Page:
New numbers from Gallup show that remote work is becoming more common. Workers today are more likely to spend at least part of their time working apart from their colleagues. And the share of time that these workers are spending out of the office is getting larger.

The Gallup numbers are the latest evidence of a trend that’s been visible in Census data for a number of years now. About 4.6 percent of workers, 6.8 million of them, worked at home in 2015, the latest year for which the Census has data. That’s a nearly 5 percent increase over 2014.

Remote work is the bright spot in an otherwise gloomy landscape for commuters. According to the Census, the typical American commute has been getting longer each year since 2010.

The Census’s 2015 American Community Survey data, released last fall, show that the average American commute crept up to 26.4 minutes in 2015, or about 24 seconds longer than the previous year. Multiply it all out – 24 seconds per commute, twice a day, five days a week, 50 weeks a year – and in 2015 the typical American could expect to spend about three hours and twenty minutes longer getting to and from work than in 2014.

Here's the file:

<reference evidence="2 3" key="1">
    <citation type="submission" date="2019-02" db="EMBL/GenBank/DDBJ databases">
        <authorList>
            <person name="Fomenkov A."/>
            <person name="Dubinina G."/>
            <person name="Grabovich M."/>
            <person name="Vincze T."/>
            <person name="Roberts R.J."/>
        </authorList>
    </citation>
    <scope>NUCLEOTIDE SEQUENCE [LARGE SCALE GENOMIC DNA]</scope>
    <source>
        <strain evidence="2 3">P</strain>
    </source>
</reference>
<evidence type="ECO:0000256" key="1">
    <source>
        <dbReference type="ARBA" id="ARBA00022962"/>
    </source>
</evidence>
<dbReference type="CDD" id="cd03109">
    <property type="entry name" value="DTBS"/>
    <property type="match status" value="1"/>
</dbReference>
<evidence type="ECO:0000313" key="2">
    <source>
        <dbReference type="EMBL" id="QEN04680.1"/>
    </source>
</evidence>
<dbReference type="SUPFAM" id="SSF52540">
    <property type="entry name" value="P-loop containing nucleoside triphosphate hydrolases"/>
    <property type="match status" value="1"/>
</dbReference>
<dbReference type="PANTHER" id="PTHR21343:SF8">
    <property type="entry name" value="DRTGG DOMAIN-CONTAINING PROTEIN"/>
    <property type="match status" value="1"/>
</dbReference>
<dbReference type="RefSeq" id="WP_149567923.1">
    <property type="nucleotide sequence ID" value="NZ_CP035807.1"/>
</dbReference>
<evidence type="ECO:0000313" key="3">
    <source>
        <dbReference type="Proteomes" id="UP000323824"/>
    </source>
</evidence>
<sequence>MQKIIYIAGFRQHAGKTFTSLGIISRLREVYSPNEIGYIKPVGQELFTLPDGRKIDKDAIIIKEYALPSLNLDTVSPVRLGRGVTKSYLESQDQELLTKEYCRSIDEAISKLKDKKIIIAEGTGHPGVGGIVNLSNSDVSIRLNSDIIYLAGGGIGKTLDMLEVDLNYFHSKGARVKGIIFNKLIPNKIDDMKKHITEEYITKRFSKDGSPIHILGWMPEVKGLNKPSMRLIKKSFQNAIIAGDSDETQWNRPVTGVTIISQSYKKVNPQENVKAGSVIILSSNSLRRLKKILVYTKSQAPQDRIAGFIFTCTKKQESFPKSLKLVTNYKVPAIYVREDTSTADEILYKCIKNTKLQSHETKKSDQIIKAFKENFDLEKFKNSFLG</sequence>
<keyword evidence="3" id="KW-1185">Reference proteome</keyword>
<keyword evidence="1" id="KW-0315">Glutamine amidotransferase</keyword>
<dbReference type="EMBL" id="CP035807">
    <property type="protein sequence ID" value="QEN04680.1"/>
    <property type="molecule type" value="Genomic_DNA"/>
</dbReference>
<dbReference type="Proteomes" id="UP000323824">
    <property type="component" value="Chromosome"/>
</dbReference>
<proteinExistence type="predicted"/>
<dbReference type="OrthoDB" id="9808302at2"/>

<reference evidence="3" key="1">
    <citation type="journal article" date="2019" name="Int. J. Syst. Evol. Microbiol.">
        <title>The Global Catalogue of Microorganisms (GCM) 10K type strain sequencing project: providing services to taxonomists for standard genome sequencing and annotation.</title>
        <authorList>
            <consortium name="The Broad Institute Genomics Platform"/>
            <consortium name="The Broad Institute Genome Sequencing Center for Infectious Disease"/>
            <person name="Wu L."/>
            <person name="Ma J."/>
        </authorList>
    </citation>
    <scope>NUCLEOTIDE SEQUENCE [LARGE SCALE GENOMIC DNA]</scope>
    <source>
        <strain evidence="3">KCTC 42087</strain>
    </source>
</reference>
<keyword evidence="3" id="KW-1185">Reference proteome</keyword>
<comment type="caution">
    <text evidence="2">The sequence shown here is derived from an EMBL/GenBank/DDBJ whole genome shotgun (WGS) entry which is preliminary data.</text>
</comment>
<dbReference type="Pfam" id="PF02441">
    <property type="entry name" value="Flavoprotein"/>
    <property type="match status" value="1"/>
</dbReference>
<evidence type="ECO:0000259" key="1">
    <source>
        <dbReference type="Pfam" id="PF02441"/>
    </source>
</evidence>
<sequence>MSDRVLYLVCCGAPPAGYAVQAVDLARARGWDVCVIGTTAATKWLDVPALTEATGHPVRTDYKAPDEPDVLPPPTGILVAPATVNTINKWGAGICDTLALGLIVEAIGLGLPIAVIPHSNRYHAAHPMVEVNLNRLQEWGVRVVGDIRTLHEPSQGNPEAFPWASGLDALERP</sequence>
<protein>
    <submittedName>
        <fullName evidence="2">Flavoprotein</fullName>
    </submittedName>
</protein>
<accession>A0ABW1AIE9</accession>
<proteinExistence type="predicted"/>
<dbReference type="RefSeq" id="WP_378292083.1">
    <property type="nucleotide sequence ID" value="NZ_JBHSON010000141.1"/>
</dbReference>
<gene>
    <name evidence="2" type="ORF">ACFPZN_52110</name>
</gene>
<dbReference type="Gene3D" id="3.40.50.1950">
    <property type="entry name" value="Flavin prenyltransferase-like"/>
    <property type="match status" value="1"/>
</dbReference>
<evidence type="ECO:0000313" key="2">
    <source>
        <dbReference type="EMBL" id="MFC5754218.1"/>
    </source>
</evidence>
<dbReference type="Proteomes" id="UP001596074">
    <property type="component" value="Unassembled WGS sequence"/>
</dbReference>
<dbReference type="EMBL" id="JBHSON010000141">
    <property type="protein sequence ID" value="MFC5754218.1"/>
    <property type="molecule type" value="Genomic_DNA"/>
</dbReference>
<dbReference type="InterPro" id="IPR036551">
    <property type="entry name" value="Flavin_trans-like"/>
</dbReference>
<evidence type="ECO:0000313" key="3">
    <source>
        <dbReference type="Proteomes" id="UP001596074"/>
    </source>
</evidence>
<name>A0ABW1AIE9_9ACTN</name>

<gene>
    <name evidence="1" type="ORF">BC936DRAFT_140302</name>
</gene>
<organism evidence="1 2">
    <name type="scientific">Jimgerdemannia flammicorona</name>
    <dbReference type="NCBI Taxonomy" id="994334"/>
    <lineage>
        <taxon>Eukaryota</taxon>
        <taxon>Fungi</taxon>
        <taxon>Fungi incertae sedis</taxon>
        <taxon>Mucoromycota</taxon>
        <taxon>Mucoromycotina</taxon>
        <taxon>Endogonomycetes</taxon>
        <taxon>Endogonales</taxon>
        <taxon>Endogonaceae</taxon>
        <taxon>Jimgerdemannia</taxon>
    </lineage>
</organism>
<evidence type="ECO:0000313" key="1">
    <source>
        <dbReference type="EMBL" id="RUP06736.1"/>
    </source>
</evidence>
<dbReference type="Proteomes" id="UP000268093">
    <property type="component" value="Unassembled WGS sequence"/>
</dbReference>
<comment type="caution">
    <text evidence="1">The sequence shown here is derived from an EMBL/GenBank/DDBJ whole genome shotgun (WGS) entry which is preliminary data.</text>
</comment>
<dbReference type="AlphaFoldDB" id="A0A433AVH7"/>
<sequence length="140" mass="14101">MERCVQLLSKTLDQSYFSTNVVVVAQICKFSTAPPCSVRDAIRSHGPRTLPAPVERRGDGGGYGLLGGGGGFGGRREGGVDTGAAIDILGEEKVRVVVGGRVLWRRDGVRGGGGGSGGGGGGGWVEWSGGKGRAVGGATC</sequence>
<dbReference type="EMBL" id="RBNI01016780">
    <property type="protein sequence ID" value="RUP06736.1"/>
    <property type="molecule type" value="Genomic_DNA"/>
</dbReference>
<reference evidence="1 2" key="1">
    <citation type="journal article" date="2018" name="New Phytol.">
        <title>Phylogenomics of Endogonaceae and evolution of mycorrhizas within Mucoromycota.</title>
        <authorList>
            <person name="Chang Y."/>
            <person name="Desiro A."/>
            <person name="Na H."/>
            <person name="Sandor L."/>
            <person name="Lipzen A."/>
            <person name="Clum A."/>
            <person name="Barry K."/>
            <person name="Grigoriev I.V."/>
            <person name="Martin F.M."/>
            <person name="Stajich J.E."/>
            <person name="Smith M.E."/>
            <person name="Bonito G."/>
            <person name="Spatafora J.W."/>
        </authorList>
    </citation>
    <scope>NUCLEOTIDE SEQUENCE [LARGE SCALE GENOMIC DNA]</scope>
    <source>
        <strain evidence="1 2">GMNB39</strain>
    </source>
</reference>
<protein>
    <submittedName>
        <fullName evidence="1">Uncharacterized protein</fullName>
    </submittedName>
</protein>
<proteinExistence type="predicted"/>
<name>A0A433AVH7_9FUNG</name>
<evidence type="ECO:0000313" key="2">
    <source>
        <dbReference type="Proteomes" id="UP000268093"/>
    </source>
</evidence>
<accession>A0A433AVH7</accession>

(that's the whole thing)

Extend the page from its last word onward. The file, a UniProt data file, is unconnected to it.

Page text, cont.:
The census data show the longest commutes are also the fastest growing. The total 16-and-over workforce – from which these numbers are derived – grew by roughly 1.7 percent from 2014 to 2015 (148.3 million workers). But the number of workers with 45-minute commutes grew even faster (3.5 percent). The number with hourlong commutes grew even faster than that (5.1 percent).

And workers with extreme commutes – 90 minutes or more – grew by the fastest rate of all (8 percent). At the other end of the spectrum, the number of workers with commutes under 10 minutes actually shrank.

There are a number of factors driving this trend – Americans’ decades-long shift toward the suburbs, among them. A Brookings report found that, even as jobs followed them toward the edges of metropolitan areas, the sprawl of suburban and exurban areas led to longer commutes.